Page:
Reverse the Order of a Long List in Excel

BY STANLEY ZAROWIN


Every now and then I have to reverse the order of a long list in Excel that is not in alphabetical or numerical order—a tedious job. Do you know of a shortcut?

Yes, you can adapt Custom Lists, a tool you should become familiar with because it is versatile and very handy. Once I show you how to adapt it to reverse a list, you’ll quickly see how you can use it for other functions as well.

First, copy (Ctrl+C) the whole list (One, Two, Three…Six) and then paste it in another location (any empty space in your worksheet or to a new worksheet) by right-clicking and selecting Paste Special, Values, OK (see screenshot at the left).

Then select the whole list and go to Tools, Options, Custom Lists. Notice that the copied list address appears at the bottom of the screen (see screenshot below).

 






Click on Import and the list itself will appear (see screenshot above).

Now comes the neat part. Go back to an empty column next to the original list and enter the last item in your original list (Six) at the top of the column. Then enter the second from last item (Five) under that; that gives Excel the critical clue to the sequence you wish—reversing the list. Finally, select both cells and double-click on the Fill Handle (small black square) and the whole list, in reverse, will fill the column.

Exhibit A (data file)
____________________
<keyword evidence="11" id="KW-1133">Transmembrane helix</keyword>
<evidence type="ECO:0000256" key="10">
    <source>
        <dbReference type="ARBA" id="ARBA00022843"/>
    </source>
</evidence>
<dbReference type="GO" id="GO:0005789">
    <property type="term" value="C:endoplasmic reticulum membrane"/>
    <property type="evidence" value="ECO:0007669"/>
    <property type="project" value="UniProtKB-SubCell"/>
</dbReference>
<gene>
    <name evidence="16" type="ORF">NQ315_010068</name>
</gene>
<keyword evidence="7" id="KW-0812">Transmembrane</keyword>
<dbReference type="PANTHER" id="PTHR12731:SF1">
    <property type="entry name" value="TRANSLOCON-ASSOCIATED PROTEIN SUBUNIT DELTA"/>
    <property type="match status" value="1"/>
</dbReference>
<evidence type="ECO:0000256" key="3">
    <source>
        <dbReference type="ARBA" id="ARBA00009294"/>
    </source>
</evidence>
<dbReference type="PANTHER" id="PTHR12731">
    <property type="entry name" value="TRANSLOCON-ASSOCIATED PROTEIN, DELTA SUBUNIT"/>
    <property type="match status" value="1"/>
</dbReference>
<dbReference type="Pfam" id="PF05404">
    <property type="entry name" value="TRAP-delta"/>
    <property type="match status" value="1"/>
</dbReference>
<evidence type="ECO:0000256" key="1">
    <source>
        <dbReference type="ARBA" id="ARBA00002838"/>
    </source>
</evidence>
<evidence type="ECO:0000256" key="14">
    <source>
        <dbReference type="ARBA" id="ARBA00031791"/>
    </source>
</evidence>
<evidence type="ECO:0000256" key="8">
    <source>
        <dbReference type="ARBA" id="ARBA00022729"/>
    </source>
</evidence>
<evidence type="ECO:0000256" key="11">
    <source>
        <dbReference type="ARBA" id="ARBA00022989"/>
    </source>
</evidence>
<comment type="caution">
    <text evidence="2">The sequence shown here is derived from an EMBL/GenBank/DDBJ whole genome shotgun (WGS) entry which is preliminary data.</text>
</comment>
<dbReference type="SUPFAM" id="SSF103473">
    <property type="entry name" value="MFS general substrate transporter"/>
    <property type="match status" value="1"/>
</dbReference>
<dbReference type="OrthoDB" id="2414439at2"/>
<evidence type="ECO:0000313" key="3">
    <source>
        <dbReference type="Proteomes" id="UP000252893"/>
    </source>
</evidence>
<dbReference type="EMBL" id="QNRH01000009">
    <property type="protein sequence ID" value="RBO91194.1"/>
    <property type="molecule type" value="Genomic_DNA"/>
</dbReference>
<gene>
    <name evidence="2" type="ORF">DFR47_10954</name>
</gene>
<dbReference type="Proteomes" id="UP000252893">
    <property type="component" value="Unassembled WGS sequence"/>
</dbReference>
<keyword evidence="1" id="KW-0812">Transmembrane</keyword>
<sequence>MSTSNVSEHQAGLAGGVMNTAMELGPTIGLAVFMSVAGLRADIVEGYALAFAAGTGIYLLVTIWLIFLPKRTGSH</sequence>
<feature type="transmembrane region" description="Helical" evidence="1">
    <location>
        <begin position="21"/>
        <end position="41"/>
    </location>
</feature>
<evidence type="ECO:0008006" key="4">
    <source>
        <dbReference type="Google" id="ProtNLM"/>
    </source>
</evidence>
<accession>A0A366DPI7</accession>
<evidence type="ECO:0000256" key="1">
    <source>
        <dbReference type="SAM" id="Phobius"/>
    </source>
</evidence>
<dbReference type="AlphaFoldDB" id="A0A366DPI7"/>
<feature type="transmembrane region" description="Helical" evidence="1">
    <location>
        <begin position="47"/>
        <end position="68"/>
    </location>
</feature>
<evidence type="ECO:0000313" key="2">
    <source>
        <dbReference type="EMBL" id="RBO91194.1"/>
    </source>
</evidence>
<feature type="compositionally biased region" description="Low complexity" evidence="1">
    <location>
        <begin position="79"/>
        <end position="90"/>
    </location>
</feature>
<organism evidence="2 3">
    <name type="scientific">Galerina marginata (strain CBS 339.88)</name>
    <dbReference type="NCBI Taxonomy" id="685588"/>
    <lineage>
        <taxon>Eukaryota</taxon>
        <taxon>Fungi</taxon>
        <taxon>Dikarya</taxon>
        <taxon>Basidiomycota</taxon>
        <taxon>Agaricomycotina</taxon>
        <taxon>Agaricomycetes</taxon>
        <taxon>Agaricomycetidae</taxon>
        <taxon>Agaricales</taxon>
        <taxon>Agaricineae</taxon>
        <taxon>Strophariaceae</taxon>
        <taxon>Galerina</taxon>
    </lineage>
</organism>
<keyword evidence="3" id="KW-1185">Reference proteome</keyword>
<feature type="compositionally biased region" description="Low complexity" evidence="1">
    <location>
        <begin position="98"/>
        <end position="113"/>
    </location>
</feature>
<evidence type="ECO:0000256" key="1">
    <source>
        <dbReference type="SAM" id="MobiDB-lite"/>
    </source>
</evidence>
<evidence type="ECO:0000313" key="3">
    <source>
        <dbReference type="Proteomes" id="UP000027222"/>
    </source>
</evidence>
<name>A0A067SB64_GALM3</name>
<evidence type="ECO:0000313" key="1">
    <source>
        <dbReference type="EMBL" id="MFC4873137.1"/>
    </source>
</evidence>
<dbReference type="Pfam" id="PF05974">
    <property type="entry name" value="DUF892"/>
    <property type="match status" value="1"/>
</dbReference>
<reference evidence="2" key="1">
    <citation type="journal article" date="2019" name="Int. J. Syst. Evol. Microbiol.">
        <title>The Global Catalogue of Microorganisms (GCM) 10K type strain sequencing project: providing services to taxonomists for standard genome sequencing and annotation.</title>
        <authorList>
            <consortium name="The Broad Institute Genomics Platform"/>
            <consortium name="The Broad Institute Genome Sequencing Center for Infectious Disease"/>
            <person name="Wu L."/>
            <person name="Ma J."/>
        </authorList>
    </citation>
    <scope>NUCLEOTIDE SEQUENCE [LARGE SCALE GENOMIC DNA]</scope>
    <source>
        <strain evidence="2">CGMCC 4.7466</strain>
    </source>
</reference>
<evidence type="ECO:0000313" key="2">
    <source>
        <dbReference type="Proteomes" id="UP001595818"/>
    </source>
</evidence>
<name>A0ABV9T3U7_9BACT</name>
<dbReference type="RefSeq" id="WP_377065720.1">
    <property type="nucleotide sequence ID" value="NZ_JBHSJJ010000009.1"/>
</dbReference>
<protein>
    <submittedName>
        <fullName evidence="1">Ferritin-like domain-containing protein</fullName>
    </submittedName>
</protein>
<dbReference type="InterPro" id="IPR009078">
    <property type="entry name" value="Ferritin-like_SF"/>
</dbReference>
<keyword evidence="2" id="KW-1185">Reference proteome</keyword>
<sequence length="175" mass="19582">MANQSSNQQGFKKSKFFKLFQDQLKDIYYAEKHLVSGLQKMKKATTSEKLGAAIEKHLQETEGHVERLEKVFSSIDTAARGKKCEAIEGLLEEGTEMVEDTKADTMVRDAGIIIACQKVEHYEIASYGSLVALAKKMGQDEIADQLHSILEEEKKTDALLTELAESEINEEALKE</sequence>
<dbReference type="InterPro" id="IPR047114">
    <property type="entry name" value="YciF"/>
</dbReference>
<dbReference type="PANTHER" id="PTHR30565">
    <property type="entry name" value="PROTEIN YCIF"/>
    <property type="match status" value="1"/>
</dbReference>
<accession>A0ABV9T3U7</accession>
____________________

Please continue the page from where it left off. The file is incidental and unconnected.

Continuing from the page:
If you return to Custom Lists (Tools, Options), you’ll see your list under Custom Lists.

When you’re finished with the custom list, you can erase it, if you wish, by highlighting it and clicking on Delete.

As you can see, it’s a handy little tool when dealing with custom lists.

 

 

 

 


 

 

SPONSORED REPORT

How to make the most of a negotiation

Negotiators are made, not born. In this sponsored report, we cover strategies and tactics to help you head into 2017 ready to take on business deals, salary discussions and more.

VIDEO

Will the Affordable Care Act be repealed?

The results of the 2016 presidential election are likely to have a big impact on federal tax policy in the coming years. Eddie Adkins, CPA, a partner in the Washington National Tax Office at Grant Thornton, discusses what parts of the ACA might survive the repeal of most of the law.

COLUMN

Deflecting clients’ requests for defense and indemnity

Client requests for defense and indemnity by the CPA firm are on the rise. Requests for such clauses are unnecessary and unfair, and, in some cases, are unenforceable.